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The highly respected and influential journal, Nature yesterday published the results of a vast study into the microbes (bacteria, fungi and viruses) found in and upon the human body.
The Human Microbiome Project analysed an impressive 4,788 specimens from 242 adults. The project found enormous variations in microbial populations from person to person, even though all participants were deemed to be healthy. Although the study has not gone so far as to suggest which bacteria cause or prevent diseases, this large-scale, well-funded and widely published research is exciting as it demonstrates the growing medical focus on human bacteria in the gut and the rest of the body.
The graph above, taken from the paper in Nature, demonstrates that the primary clustering of microbes is by body area. Nasal microbes (red) bridge both skin & oral populations. Microbes associated with the gastrointestinal tract appear to keep neatly to the GIT.
The article published in Nature acknowledged that previous studies had linked a low diversity of microbes to obesity and inflammatory bowel disease (see Probiotics Learning Lab for more glossary terms), and high diversity in the vagina to bacterial vaginosis. This study found vaginal sites to harbour particularly simple communities of microorganisms across different subjects in the study, featuring a high number of bacteria from the Lactobacillus genus. The microbes studied in oral & stool communities were found to be particularly diverse from participant to participant.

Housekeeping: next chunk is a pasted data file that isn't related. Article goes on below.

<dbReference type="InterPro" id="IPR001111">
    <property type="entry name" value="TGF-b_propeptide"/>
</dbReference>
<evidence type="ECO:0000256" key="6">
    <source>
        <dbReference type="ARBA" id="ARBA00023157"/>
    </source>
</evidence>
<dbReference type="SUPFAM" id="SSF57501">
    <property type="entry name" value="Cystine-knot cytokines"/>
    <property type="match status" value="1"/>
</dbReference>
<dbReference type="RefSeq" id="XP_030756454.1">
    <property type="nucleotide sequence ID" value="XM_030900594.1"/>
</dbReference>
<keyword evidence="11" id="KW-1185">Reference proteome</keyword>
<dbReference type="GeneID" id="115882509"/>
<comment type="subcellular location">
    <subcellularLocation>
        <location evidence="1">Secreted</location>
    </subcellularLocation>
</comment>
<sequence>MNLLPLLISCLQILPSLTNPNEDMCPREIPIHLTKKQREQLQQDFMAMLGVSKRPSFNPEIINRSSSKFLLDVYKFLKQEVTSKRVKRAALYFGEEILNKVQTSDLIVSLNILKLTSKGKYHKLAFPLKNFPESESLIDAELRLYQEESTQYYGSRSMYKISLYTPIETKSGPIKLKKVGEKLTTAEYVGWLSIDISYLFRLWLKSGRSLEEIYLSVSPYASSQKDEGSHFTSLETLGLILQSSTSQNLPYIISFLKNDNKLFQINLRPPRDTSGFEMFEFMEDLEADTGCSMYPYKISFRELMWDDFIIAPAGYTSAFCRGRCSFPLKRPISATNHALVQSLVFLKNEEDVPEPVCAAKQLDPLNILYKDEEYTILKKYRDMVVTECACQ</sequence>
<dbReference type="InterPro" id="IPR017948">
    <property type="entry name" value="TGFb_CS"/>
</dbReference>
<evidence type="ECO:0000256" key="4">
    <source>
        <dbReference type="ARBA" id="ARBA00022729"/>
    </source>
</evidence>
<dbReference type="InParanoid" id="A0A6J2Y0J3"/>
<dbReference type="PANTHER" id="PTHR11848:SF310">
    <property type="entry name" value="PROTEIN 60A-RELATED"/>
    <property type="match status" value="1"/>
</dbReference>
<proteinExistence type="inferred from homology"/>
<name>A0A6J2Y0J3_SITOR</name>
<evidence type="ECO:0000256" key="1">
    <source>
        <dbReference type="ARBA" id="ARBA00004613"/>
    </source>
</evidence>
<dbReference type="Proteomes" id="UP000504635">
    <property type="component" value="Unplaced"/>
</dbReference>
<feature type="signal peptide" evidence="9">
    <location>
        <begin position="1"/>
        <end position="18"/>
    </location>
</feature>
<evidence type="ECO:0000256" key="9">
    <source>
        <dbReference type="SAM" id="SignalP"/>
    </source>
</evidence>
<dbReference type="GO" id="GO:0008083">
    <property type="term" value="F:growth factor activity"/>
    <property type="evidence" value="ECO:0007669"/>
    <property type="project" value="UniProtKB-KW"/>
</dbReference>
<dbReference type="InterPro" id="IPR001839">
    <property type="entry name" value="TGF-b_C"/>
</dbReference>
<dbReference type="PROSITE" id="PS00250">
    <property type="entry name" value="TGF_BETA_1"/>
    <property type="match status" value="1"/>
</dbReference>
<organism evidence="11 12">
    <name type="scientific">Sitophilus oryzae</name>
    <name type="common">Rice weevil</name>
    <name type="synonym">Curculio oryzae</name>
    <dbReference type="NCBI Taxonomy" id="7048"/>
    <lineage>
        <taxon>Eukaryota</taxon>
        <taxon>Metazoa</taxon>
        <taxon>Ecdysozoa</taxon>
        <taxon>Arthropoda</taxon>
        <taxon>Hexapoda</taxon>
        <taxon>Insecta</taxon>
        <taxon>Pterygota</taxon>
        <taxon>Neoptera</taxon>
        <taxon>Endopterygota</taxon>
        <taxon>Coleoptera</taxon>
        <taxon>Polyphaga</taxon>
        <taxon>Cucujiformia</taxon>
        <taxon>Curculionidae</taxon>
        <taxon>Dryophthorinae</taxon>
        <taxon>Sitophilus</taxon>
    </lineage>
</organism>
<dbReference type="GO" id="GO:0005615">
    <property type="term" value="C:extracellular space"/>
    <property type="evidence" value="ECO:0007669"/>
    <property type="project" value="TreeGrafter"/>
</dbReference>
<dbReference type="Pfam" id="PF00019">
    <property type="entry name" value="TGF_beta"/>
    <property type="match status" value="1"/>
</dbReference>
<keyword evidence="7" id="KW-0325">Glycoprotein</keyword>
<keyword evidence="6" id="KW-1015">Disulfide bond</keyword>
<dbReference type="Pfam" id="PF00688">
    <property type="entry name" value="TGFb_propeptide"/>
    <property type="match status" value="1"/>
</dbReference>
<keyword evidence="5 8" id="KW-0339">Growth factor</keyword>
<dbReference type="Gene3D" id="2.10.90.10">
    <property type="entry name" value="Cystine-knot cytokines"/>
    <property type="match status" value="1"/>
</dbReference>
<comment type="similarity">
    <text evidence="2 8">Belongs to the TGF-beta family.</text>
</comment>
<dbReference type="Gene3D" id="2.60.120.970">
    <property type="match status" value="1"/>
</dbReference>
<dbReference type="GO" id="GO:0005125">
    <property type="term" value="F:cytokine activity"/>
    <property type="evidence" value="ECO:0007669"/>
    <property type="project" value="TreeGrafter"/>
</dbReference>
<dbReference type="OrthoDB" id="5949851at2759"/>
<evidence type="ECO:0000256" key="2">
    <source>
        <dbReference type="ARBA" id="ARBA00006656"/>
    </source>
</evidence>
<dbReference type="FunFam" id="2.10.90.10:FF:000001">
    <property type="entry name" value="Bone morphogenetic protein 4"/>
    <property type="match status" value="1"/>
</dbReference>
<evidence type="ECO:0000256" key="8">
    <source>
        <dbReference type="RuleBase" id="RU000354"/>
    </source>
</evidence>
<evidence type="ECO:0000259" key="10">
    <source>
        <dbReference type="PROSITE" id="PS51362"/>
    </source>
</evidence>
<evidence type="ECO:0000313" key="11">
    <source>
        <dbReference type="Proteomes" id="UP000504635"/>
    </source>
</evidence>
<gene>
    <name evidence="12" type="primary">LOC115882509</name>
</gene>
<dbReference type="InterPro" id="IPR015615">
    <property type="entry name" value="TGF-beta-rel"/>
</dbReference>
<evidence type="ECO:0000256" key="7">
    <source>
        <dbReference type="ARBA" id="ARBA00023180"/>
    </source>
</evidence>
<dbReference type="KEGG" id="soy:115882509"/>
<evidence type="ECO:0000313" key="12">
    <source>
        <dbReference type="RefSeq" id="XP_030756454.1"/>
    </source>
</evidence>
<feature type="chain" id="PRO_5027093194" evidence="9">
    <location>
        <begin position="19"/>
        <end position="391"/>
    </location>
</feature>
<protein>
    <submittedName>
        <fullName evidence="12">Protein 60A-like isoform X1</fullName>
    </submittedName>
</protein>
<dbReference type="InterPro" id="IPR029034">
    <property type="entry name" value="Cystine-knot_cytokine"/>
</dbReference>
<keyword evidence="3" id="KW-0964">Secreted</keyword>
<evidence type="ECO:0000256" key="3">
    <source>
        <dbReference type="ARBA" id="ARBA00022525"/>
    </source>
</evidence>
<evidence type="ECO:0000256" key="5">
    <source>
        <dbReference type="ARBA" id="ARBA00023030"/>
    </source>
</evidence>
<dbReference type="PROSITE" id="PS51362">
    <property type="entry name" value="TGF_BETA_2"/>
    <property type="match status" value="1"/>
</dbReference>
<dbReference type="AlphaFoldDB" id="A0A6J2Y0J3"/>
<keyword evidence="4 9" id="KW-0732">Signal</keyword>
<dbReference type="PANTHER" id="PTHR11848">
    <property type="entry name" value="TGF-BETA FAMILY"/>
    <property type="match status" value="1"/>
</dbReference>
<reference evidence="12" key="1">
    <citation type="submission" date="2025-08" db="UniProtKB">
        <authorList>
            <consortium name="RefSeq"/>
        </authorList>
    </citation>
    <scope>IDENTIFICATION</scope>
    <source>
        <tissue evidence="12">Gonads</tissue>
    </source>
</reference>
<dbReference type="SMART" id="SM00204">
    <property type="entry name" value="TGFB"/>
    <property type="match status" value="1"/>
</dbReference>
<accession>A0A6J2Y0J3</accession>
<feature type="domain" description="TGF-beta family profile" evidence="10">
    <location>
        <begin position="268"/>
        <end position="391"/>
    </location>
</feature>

For those participants whose microbiomes were measured over time, their microbial populations were indeed found to vary with time, but not nearly to the extent that microbiomes varied from individual to individual.
The study is, rightly so, a hot topic in the health & medicinal press at the moment - the New York Times yesterday published a piece entitled In Good Health? Thank you 100 Trillion Bacteria with a particular focus on the microorganisms deemed to be beneficial - i.e. probiotics (see Probiotics Learning Lab).
Microbial samples were taken from female participants at 18 body habitats, and from men at 15 (the same, but excluding 3 vaginal sites). Collection points included diverse areas such as the gums, cheek, throat, tongue, nostrils, inner elbows, the posterior fornix in women, and stool samples for the lower intestinal tract. 131 participants had additional samples taken at a later date in order to evaluate stability of individual microbiomes over time.
Scientists do hope that this Human Microbiome Project will pave the way for further research in the area. Perhaps in the future analysing a person's microbes might serve to tell doctors and scientists who may have, or be at risk of, which disease. The study points towards further interest in modifying a person's microbiome (the name given to the collection of all the bacteria, fungi, and viruses carried by a person).
Either way, its all very exciting for the world of microbes. Professor Ger Rijkers, PhD, from the University Medical Center in Utrecht, in the Netherlands, said 'The data looks great and will most certainly advance further research into probiotics and prebiotics' (see Probiotics Learning Lab).
Let's hope so!